Nikon D40 for astro-imaging

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    Posted by Paul A Brierley at 09:19 on 2011 May 07

    Does anybody on this forum use a Nikon D40 for astro imaging?I want to use my DSLR with my WO ZS66SD for this purpose, and I am hoping for some good results.I am also going to use the D40 with a camera lens, for wide field sky portraits, but. And this is where I would like some reassurance.I have not found anything posted on the net about this camera’s suitability for astronomy. I have yet to find any picture’s of galaxies or nebulae taken with a Nikon D40.So. Does anybody have any information, which you can give me.Thanks.


    Posted by David Mottershead at 12:09 on 2011 May 08

    Hello PaulI don’t own, and haven’t used a Nikon D40, but up until last month I did own a Nikon D50, which is very similar to the D40, originally sharing the same 6 megapixel sensor among other components, although a 10.2 megapixel sensor was available later in production in the D40x. I have now purchased the Nikon D5000.Given the commonality of several key components between the D40 and D50, I would suggest that, based on my use of the D50, that the D40 will produce good astrophotographical results. Have a look at my website in the gallery section where there are a couple of examples of astro images that I did with the D50, (I actually have quite a few more, but just haven’t had time to put them on my site yet!!), I’m not the worlds greatest photographer and am certain those more capable in these matters would produce far better results than I have with this camera!!The main thing to bear in mind here is that the D40 is a discontinued model, (although as with the D50, it can represent an excellent seconhand buy), and more importantly doesn’t have ‘live view’ mode – that is, you can’t look at what you are imaging using the LCD screen, which can really assist when focusing the camera.For what it’s worth, my opinion is that the Nikons, (D40, D50 etc) were very compentent and usable entry level DSLRs when introduced in 2006 (in the case of the D40), that can produce some really good astrophotograpical results. I hope this is of some help to you.


    Posted by Roy Hughes at 12:29 on 2011 May 08

    Paul,Google: Nikon D40 Astronomyproduced several old <2009 links, mainly with missing pics (except one of moon) but with several hints.It looks like, provided you’ve got an IR remote release (priced from 99p to £6), you should be able to use it without too much trouble on manual "B" exposure. Just strap it to a driven scope mount, turn off the flash(!) and give it a try. Anything after that should be the same as any other camera.Roy


    Posted by Paul A Brierley at 06:50 on 2011 May 10

    Thanks David,Roy.I’m going to have ago with this camera and see what it is capable off. But I might decided to buy a 1000D (body only) to use for astro-imaging instead. I’ve seen some excellent work produced by those canon camera’s.And. For the price. They are also, considerably cheaper than a dedicated CCD camera with a similar sized sensor. All I need is a reasonably clear sky, with know Moon interference. Incidentally I used my D40 at the week-end with my William Optics, and imaged a nice Waxing Crescent Moon. You can see the result on my blog…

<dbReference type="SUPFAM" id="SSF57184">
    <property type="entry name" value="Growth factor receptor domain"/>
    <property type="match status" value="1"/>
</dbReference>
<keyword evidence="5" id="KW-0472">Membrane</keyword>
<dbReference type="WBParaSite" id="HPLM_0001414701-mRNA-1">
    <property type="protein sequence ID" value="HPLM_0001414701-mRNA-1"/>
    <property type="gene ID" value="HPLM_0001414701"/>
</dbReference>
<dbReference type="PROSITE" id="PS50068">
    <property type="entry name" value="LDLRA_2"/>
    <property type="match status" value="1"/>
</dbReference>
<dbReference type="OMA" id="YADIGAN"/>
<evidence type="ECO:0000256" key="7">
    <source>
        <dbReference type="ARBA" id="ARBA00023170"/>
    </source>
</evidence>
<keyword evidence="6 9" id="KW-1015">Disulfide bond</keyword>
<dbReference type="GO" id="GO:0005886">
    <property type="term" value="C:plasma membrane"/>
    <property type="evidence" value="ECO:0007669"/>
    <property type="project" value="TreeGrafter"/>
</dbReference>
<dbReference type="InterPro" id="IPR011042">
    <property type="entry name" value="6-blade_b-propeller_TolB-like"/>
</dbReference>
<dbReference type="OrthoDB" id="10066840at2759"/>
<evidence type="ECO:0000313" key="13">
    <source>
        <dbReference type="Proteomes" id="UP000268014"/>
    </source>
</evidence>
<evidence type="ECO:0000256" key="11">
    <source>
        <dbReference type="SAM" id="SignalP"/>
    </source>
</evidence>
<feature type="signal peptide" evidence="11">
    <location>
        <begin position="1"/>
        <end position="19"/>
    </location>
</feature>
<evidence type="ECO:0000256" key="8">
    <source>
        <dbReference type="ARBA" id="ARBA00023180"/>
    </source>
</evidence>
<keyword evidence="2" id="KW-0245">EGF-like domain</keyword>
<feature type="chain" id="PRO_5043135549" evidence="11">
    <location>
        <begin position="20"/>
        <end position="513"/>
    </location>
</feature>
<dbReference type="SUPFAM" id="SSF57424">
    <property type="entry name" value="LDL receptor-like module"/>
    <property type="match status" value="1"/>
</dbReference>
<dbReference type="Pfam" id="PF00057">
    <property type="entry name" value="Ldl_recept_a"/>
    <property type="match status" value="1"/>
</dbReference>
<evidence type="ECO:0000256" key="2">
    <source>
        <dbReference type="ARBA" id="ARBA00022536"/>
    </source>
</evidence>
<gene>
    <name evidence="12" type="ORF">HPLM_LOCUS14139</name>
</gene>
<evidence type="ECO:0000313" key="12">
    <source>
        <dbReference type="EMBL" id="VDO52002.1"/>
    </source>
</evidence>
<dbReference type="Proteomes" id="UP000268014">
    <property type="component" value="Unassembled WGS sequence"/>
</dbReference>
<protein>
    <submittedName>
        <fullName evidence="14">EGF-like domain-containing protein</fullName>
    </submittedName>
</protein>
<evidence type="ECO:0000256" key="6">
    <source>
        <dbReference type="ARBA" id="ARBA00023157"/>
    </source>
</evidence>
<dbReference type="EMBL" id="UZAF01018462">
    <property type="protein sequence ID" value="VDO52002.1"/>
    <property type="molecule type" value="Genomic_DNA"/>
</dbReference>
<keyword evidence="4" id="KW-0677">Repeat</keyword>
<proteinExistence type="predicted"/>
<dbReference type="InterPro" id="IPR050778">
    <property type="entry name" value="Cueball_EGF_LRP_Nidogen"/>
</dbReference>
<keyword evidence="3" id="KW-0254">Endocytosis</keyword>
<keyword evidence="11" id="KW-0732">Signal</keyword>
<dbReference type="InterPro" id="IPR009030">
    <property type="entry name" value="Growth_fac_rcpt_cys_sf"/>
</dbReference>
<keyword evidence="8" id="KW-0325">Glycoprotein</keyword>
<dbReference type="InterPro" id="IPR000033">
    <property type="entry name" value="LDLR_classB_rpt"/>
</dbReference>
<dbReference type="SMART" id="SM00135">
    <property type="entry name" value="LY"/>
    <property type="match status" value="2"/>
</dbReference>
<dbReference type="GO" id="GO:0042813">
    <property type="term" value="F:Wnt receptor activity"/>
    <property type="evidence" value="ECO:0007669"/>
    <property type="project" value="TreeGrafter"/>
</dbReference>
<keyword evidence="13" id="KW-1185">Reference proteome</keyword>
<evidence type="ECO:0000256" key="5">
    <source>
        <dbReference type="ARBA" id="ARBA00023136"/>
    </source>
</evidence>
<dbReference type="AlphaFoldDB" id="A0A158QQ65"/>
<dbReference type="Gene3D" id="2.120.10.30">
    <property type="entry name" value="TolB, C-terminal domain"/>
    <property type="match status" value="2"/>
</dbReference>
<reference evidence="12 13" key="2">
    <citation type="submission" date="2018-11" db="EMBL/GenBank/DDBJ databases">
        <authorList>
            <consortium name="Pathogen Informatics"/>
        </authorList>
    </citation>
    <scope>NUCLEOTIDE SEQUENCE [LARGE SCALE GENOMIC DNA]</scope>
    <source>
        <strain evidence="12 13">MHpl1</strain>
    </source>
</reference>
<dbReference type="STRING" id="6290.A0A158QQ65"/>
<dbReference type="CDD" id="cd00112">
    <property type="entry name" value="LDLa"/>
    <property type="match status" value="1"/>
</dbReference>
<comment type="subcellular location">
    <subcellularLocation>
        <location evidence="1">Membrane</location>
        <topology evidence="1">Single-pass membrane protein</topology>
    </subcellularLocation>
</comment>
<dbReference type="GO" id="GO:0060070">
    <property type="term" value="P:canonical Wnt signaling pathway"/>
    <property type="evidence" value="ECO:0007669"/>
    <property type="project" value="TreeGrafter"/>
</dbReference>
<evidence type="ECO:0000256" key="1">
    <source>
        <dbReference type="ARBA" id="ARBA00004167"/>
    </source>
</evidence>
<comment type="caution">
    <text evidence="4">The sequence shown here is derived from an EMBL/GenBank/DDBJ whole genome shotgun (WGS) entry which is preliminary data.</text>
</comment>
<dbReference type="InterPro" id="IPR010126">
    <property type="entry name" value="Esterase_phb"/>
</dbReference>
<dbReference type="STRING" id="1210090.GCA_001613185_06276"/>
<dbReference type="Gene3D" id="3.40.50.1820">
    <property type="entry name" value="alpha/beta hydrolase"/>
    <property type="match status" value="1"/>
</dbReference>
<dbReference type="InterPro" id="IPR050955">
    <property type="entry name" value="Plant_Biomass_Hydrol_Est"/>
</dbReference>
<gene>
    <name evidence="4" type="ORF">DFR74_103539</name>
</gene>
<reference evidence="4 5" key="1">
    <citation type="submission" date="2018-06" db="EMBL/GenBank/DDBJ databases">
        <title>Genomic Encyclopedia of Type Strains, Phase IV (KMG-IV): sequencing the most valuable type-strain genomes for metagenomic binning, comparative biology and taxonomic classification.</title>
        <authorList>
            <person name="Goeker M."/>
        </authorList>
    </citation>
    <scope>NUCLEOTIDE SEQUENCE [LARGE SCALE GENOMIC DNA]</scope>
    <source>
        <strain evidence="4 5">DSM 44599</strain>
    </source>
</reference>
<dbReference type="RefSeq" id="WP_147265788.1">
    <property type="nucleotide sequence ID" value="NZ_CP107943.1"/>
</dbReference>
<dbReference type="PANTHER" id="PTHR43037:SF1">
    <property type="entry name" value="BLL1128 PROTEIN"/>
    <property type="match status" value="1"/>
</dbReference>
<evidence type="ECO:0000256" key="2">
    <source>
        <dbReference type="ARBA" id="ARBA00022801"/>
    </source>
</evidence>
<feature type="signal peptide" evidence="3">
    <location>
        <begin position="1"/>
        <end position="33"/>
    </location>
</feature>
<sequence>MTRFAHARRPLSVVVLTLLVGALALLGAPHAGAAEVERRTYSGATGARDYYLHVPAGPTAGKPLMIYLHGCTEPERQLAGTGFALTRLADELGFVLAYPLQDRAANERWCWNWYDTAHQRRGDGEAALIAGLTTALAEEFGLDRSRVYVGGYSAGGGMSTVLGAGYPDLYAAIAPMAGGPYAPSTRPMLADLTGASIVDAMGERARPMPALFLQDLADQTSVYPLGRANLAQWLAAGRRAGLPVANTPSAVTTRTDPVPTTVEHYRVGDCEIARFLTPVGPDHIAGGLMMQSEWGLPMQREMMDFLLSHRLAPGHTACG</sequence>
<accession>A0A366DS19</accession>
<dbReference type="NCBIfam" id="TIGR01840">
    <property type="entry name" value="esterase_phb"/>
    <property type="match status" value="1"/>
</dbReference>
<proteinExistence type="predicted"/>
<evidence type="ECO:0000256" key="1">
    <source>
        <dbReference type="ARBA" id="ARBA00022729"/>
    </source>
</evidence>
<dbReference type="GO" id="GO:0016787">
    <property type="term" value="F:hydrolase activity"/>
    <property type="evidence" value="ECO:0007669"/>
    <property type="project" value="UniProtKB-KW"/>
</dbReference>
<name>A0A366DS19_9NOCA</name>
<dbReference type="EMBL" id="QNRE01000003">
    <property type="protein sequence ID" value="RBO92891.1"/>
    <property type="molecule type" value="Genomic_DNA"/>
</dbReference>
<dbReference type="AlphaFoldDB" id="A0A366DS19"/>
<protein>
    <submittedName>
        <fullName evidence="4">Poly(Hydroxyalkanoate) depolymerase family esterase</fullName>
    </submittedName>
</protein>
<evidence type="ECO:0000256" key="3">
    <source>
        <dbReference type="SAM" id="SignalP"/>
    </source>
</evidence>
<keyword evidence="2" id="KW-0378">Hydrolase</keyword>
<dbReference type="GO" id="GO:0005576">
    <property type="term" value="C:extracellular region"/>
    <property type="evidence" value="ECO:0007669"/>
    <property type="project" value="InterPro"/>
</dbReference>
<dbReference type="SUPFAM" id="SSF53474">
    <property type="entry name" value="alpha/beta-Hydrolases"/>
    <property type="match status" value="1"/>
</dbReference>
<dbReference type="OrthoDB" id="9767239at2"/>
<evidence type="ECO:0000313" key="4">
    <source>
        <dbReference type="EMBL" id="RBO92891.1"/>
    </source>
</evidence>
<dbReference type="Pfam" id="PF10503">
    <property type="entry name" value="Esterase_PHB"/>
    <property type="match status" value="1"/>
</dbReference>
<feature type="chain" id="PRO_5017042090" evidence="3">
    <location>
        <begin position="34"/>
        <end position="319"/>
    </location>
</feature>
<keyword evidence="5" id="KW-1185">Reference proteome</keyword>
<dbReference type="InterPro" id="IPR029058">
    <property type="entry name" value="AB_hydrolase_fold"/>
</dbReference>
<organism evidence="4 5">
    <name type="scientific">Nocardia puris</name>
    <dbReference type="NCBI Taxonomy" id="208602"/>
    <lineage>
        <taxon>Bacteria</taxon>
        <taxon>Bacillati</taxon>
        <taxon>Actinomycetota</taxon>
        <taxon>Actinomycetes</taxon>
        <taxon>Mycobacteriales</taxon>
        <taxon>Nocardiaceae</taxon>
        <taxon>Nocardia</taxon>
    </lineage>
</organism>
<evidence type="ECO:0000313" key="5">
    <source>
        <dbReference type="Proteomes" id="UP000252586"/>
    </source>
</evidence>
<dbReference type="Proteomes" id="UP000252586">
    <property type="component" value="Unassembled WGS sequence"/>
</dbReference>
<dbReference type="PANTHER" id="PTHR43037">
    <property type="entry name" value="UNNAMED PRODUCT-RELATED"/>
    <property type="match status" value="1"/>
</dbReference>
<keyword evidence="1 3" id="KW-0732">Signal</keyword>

Posted by Callum Potter at 10:12 on 2011 May 10

    Hi Paul,I would always advocate trying it out for yourself, rather than relying on perceived wisdom…Especially if you have the gear and its not going to cost you.Having said that, my understanding was that the Nikons do some processing in-camera even in raw formats, which may not be desirable…I use an ancient Canon 300D – if buying new i’d either plump for the latest cheap Canon (1100D), or if flush a 60D or 5D mkII.Callum


    Posted by Roy Hughes at 11:28 on 2011 May 10

    Paul,re CanonsIf you’ve got a stock of old Nikon lenses that you want to use there are a number of cheap Nikon/Canon adapters available on Ebay (some of questionable repute!).Only manual of course but should be OK for astronomy.Roy


    Posted by Graham Relf at 16:29 on 2011 May 10

    I just happen to have seen a photo of Pluto taken with a Nikon D40: hereGenerally I agree with those who say just try it and see what you can get.


    Posted by David Mottershead at 19:58 on 2011 May 10

    Hello PaulLooking at the image of the moon that you took the other night using your D40 I’d suggest that you’ve answered your own question. Great image!


    Posted by Paul A Brierley at 06:54 on 2011 May 25

    Thank you for the link Graham.Seeing Pluto, has given me some encouragement. David.I hope to begin using my D40 later when the night’s return. I have done some experimental test shot’s, through my WO ZS66 and filter wheel, and they are encouraging. I will try M3/M13 and M57 together with some sky portraits. And see how this camera performs.I was very surprised how well my recent Lunar image turned out.Thank you everybody for you’re help…

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